It has all the makings of a prime-time television thriller. Dramatic sightings of a rare beast, heroes working in a remote, beautiful location and detectives called in to investigate suspicious events.
In an unlikely twist, a national mission to save the critically endangered Scottish wildcat in the Highlands has been dogged by vandalism and the theft of scientific data.
An investigation is underway following the destruction and theft of cameras and equipment that had been set up to capture footage of the ultra-rare cats in Clashindarroch forest, near Huntly.
Officers say important scientific information has also been taken and a cage trap for the humane live capture of cats was damaged in a spate of incidents last month.
It is not known who is responsible for the attacks, but it has been suggested they could have been carried out to destroy evidence of illegal activities such as poaching in the forest.
The fieldwork equipment was owned by the nation’s official wildcat conservation project, Scottish Wildcat Action (SWA), which works at five sites.
Wildcat Haven, a privately run conservation group that carries out similar monitoring work, is also operating in Clashindarroch forest and elsewhere.
A spokesman for Wildcat Haven said they have also experienced theft and damage to equipment, but had not reported the incidents to police. He said up to 30 cameras could be lost in a single year.
SWA field workers have hit out at those behind the crimes, which they fear could hamper efforts to prevent extinction of the species. We are extremely disappointed by what has happened in Clashindarroch,” priorities area manager Dr Roo Campbell said.
“Our conservation work is crucial to the continued survival of the critically endangered Scottish wildcat.
“Those responsible have not only damaged our equipment and robbed the project of vital scientific information, but they have also curtailed work crucial to the conservation of the Scottish wildcat.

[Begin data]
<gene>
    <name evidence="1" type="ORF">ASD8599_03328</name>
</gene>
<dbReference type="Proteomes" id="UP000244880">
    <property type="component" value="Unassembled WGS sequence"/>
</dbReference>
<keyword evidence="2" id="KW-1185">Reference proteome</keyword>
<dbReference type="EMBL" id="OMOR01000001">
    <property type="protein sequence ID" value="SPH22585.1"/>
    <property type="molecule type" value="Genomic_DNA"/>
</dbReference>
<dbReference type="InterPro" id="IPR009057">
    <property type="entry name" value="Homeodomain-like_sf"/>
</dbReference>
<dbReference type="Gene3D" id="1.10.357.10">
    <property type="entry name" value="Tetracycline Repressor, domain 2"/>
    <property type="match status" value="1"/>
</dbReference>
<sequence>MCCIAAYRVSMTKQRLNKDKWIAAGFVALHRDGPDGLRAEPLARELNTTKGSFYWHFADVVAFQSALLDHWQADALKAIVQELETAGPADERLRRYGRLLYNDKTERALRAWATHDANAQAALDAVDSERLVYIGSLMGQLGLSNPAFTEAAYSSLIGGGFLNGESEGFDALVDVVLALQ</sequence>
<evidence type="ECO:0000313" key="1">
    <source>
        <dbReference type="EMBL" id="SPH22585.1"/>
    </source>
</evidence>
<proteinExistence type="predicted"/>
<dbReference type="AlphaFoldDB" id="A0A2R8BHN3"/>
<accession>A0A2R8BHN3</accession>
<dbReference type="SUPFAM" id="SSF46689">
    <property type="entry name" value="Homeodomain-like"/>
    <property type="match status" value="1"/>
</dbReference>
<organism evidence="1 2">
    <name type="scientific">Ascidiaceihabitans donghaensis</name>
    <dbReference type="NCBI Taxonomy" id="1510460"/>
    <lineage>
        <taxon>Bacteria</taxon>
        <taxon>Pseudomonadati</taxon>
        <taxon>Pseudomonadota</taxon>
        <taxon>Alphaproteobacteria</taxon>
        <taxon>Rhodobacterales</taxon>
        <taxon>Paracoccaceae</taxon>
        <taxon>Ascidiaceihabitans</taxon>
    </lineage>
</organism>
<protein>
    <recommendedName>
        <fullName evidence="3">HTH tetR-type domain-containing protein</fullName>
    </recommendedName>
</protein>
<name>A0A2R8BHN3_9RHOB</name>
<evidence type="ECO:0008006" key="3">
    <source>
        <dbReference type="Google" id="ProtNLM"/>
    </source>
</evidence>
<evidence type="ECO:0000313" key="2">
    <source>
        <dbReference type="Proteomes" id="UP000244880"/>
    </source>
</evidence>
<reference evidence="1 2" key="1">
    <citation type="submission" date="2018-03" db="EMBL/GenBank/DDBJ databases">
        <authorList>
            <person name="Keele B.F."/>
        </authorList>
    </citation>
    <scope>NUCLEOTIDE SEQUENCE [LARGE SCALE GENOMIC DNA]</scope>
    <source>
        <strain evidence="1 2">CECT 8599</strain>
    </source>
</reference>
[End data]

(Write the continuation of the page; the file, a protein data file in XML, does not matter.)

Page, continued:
“What is particularly disappointing is the theft of our volunteers’ information.
“We have nearly 50 local people generously giving their time to help the project and they are devastated that their hard work has been stolen.”
Clashindarroch forest has been identified as a hotspot for wildcats.
Last moth Wildcat Haven released footage of what they claim is the largest specimen – nicknamed the Clashindarroch Beast – ever caught on film in Scotland.
The Scottish wildcat, the UK’s only native feline, is at serious risk of extinction.
Estimates suggest there could be as few as 100 left in the wild, all of them in Scotland.
Hybridisation with feral and pet cats is the key threat to its continued survival.
SWA was launched in 2015 in an 11th-hour bid to safeguard the species. More than 20 organisations and scores of volunteers are involved.
Conservation measures include neutering and vaccinating feral cats, as well as gathering genetic samples and video evidence of any remaining wildcats. There is also a captive breeding programme.
Police are appealing for people to come forward if they can help shed light on the incidents at Clashindarroch, which took place between 1 and 27 March.
PC Hammond, from the Huntly Community Policing Team, said: “We are investigating this matter and would urge anyone who has information to contact us.”